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India to get 102% rains during monsoon season: Skymet

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By Newsgram Staff Writer

In a good news for farmers and the country, Skymet, the private weather forecaster, has predicted a normal monsoon with 102% rains during June to September.

The El Nino is expected to have no negative impact on Indian monsoon and normal rains will follow, said Skymet on Thursday.

Skymet said it expects 102% rains during the monsoon season (June to September), which is within the 96%-104% normal range. The forecast has an error margin of 4%.

“The monsoon onset is expected to be early, around May 27, and fairly strong. Pre-monsoon rain will also be strong across the country. Unseasonal rain will continue well into May,” a Skymet release said.

India’s grain-bowl belt, Punjab, Haryana and west UP are expected to receive good monsoon showers, said the agency.

The forecast comes despite predictions by international agencies that El Nino conditions would continue through summer and into this year’s autumn season. During an El Nino, waters in east and central equatorial Pacific heat up abnormally, leading to changes in wind patterns that affect the Indian monsoon.

Skymet CEO Jatin Singh said “We do not think El Nino will impact the monsoon this year. That’s because the El Nino is expected to peak before June and would be in the devolving phase during the rainy season”.

For this year, Skymet has given a 49% chance of a normal monsoon (96%-104% of average) and a 25% probability of above normal rains (105%-110%). The chances of below normal rains (90%-95%) are seen at 16% while the odds of a drought are a mere 2%.

The agency expects good rains in June and July at 107% and 104% of the average, respectively. August (99%) and September (96%) should also see normal rainfall in the country, it said.

The monsoon, which supplies over 80% of India’s annual rainfall, is crucial for the country’s economy and crops.

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Concerned Over The Rise of Drug Usage In The State: Himachal Governor

A three-day horse trade-cum-exhibition was organised before the beginning of the Lavi Fair.

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There are countless mothers who have been constantly tormented by drug-dependent adolescent children. Pixabay

Himachal Pradesh Governor Acharya Devvrat on Sunday expressed concern over the rise in drug addiction, particularly among the youth in the state, and called for concerted efforts to tackle the menace.

“Effective steps have been taken by the government and police administration, but we all need to work together in this direction,” he said at the inauguration of the centuries-old Lavi Fair in Rampur town, which was once a centre of barter trade with Tibet.

He called upon the people to promote natural farming. The state government has made a provision of Rs 25 crore to promote natural or organic farming to produce chemical-free food.

The 400-year-old Lavi Fair has undergone a sea change with the rural folk’s changing lifestyles and aspirations, resulting in a greater sale of gadgets and automobiles than traditional items such as farm implements, livestock and dry fruits.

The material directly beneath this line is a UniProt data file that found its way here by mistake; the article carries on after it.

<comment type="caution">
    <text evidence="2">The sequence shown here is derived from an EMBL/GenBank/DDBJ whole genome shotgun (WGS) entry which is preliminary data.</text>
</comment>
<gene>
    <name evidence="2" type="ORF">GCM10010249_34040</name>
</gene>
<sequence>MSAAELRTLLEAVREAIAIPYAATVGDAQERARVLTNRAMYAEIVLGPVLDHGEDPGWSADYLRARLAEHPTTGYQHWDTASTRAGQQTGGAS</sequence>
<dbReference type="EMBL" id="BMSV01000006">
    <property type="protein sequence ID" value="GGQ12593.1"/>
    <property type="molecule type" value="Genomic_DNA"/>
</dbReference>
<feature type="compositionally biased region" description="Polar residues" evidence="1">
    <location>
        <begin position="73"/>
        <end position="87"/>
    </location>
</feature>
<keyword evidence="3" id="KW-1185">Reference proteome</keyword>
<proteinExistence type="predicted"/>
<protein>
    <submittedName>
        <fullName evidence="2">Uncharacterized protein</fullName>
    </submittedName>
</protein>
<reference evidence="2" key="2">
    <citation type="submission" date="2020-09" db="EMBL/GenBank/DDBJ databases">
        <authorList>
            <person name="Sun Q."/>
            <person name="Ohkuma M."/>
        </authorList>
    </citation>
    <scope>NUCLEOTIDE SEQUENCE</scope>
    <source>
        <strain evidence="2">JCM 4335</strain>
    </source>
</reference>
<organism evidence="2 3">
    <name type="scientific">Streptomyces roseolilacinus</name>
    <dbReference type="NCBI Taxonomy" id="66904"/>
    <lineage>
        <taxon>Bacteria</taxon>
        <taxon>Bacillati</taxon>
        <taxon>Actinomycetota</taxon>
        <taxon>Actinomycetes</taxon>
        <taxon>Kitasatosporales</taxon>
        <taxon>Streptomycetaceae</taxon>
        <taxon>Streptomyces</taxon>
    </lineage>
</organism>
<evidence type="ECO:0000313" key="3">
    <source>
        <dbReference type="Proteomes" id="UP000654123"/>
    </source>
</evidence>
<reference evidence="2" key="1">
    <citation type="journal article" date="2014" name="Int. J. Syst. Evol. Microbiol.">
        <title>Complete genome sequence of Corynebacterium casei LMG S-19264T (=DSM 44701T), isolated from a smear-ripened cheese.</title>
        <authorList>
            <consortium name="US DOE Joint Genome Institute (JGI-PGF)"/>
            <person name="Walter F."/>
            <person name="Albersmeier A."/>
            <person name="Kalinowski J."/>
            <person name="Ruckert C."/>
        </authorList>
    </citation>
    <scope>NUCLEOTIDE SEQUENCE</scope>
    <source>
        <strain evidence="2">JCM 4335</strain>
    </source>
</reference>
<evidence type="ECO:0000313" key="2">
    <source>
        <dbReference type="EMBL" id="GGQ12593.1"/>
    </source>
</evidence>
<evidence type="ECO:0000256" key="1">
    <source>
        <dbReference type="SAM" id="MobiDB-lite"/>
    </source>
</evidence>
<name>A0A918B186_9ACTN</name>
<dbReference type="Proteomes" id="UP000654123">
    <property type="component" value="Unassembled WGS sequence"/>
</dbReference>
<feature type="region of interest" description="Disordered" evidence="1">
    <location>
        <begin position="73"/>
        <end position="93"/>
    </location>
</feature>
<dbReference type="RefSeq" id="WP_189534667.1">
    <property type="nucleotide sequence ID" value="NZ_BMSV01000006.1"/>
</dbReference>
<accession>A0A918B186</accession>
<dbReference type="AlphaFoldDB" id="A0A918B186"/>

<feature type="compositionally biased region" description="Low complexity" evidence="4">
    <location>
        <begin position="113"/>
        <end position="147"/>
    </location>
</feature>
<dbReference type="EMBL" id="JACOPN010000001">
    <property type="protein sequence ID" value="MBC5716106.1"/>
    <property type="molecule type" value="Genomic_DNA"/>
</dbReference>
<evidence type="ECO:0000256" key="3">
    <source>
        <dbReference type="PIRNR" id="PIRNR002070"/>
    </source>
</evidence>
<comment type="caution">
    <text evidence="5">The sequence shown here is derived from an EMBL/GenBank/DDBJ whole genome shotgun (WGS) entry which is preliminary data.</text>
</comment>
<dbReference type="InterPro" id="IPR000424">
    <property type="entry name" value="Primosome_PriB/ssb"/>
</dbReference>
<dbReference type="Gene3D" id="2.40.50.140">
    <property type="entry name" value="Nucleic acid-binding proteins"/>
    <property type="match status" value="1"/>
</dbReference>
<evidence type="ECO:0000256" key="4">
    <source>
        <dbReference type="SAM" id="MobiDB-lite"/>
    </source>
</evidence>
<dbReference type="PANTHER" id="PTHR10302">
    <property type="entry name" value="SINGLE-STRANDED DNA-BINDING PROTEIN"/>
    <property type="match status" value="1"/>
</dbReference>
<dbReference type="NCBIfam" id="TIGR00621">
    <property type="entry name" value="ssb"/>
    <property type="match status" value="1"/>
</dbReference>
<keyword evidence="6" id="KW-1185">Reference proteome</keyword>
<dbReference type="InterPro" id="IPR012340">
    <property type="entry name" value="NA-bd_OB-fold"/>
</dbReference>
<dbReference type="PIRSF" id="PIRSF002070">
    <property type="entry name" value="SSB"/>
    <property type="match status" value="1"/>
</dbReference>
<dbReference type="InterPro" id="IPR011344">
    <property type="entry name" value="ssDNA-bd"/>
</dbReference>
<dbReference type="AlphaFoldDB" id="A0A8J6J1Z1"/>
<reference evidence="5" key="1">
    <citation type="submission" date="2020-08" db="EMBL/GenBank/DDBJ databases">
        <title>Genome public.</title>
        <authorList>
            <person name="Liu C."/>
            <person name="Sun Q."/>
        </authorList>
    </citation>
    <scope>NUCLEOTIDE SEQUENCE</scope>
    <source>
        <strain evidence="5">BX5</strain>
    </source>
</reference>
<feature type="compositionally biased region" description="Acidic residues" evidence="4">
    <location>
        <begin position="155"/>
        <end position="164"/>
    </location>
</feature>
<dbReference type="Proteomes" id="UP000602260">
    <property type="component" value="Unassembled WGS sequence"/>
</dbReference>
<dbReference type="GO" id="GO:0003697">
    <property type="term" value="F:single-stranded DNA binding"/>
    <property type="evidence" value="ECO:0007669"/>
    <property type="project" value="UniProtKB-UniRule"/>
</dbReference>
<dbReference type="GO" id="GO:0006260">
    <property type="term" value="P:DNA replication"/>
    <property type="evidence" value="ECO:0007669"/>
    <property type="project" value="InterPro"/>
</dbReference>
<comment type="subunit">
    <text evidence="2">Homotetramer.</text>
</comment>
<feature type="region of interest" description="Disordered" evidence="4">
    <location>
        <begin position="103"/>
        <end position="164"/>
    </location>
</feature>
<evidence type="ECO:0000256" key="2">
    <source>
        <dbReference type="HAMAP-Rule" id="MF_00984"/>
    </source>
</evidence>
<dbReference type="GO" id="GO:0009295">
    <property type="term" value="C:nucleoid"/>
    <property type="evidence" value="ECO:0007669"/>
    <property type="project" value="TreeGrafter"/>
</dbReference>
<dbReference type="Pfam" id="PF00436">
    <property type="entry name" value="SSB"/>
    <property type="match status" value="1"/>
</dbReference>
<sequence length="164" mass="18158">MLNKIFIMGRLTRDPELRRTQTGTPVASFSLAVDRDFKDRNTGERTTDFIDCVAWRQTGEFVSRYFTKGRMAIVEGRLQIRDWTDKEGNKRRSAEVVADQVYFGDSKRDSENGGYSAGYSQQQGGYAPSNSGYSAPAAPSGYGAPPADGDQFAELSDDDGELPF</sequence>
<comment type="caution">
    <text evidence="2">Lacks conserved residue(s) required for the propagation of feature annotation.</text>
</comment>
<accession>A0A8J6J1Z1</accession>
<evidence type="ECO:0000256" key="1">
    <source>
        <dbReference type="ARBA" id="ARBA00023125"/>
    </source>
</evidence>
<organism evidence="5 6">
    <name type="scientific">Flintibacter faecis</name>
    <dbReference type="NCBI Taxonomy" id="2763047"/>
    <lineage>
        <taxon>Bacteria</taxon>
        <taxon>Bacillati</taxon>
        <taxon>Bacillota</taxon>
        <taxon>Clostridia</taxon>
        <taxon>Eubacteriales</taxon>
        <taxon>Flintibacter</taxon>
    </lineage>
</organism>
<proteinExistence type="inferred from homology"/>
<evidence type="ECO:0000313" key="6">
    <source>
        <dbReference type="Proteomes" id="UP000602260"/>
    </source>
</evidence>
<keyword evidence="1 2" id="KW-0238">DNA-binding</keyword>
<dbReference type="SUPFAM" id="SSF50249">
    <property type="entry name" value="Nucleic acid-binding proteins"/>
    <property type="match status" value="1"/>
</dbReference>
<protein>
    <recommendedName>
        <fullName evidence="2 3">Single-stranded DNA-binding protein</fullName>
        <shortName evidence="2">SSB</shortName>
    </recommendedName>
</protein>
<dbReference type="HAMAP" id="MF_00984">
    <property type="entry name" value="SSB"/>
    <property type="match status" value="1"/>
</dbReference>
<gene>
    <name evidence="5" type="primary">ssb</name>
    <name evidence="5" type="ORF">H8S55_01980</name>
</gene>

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‘The traders from across the border have stopped coming’ Pixabay

The fair dates back to the time when Raja Kehari Singh of Rampur Bushahr state signed a treaty to promote trade with Tibet.

Rampur, 120 kilometres from state capital Shimla, was once a major trade centre as it is located on the old silk route connecting Afghanistan, Tibet and Ladakh in Jammu and Kashmir.

“People have stopped buying farm implements, horses and sheep. Now, they prefer to shop luxury goods like television sets and automobiles,” trader Ishwar Goyal told IANS.

Chief Minister Jai Ram Thakur will preside over the concluding session of the fair on November 14.

Another trader Deepak Negi said Rampur was a centre of trade before the 1962 India-China war.

The traders from Tibet used to bring raw wool, butter, herbs and leather products and bartered them for wheat, rice, farm implements and livestock.

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Rampur, 120 kilometres from state capital Shimla, was once a major trade centre as it is located on the old silk route connecting Afghanistan. Pixabay

“Now, the traders from across the border have stopped coming. Indian multinational companies come here to sell their products. The fair has largely lost its relevance,” he added.

A three-day horse trade-cum-exhibition was organised before the beginning of the Lavi Fair. The main attraction during the exhibition were the Chamurthi horses – an endangered species known as the ‘Ship Of the Cold Desert’. Being a surefooted animal, it is mainly used for transporting goods in the Himalayas.

Also Read: Quitting Junk Food May Cause You to Suffer Withdrawal Symptoms Similar to Drug Addition

The Chamurthi horse traces its origin to the Tibet region. In India, it’s bred in the villages of Himachal Pradesh bordering China.

The fair sees several folk artistes from Punjab and Himachal Pradesh perform. (IANS)